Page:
Where in the world do you see evidence of systemic sin and death?

Where do you see evidence of God’s presence?

What helps you to be “in the world but not of it”?

Something to Do:

Talk with your small group or with a Christian friend about the idea that we are living behind enemy lines. Share how you respond to this idea. What do you think? What do you feel? Is this idea helpful? Could it be harmful? How might it rightly shape your thinking and acting?


Gracious God, we live in a world that is not what you intended it to be. Around us we see sickness and death, oppression and injustice, sexism and racism, selfishness and corruption. We see people praising that which opposes you and condemning you and your ways.

Though you have delivered us from the death associated with this world, we are still, in many ways, influenced by it. Our thinking and our acting are not yet fully consistent with you and your values. Forgive us, Lord. Help us to discern rightly what is worldly and what is godly. In every context of our lives, may we look for—and may we long for—your truth, your justice, your righteousness, your love. Amen.


Explore more at the Theology of Work Project online commentary:
Living According to the Spirit (Romans 8)



2 thoughts on “Living Behind Enemy Lines

  1. Larry Brook says:

    I do not presume to question your theology, in fact, I find your writing to be a key ingredient in my recipe for renewal. I only wish to offer a slightly different perspective on your “Living Behind Enemy Lines” piece.

    As you think about your world, does “living behind enemy lines” make sense to you?

    What if, instead of thinking in terms of war scenarios and enemies, we thought of the world as a garden. Surely, filled with dirt, debris, and dandelions, but it is all of those that make for rich soil to grow the beautiful flowers with fragrances that float through sunlit meadows.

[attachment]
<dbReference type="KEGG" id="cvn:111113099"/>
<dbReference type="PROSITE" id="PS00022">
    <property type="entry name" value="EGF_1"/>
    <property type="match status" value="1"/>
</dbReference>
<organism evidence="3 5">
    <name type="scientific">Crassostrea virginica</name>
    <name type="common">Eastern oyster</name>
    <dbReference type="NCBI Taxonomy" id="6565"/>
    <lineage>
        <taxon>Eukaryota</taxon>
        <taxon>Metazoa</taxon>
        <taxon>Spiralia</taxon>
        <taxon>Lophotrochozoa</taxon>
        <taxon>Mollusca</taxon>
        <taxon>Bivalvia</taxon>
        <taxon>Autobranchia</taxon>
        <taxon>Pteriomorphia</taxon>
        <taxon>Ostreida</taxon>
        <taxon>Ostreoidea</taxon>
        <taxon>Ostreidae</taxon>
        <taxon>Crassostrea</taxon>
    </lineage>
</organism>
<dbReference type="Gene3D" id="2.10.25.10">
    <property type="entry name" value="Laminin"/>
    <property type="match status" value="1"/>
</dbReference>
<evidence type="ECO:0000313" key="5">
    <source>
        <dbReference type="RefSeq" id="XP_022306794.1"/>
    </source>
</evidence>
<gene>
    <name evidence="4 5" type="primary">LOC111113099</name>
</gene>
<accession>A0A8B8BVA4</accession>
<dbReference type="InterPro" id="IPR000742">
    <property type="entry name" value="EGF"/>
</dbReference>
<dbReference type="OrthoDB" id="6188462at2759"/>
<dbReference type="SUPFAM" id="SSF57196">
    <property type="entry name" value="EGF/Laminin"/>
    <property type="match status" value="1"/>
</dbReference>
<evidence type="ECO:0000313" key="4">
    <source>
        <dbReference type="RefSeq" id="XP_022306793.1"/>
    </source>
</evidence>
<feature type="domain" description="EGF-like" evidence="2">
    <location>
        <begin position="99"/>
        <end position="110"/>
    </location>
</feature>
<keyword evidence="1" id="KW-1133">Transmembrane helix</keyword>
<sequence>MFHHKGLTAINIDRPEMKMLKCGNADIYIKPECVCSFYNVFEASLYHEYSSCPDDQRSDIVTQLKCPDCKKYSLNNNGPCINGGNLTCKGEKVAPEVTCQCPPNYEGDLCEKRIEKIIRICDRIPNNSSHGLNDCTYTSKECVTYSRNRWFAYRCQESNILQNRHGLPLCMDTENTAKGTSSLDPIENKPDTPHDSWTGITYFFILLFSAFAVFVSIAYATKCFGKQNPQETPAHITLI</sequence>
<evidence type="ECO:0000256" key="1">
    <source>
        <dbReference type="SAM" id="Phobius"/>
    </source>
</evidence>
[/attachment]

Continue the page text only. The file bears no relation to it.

Approaching those who have yet to awaken to the great gifts God has planted for them, with an opposition frame of mind, immediately sets up a caste system which promotes us to a superior position while reducing others to being an object in need of repair. This gap is one that is almost impossible to close. Thereby, much of the work we like to refer to as ministry winds up widening that chasm and the renewal we had in mind makes building bridges almost impossible.

    Fortified by hearts wide open and looking to establish relationships with other created beings, perhaps we would be met with far less resistance from those hurting hearts that unknowingly long for something more.

    Often, I am quick to say, “Jesus is the answer!” before I find out what questions others are asking. It is through tiling the soil of relationship with tender loving hands and not a pitchfork; we should accompany others as they grow into the lovely flowers that once appeared to be dead and lifeless seeds.

    The relationship of the Trinity is our example, and the work of God is salvation and resurrection while ours is to be a working model of the unconditional and eternal love that feed us all. I would like to look on others as not the enemy; but as God’s vegetable garden in need of tender loving care.

    • Mark Roberts says:

      Larry, thanks for your thoughtful comment. As you know, the Garden imagery is strong in Scripture and gives us one way to think of our lives. But, we also find the battle imagery, especially in Ephesians. I believe we need to take in the broad diversity of biblical perspectives, to learn from each of them.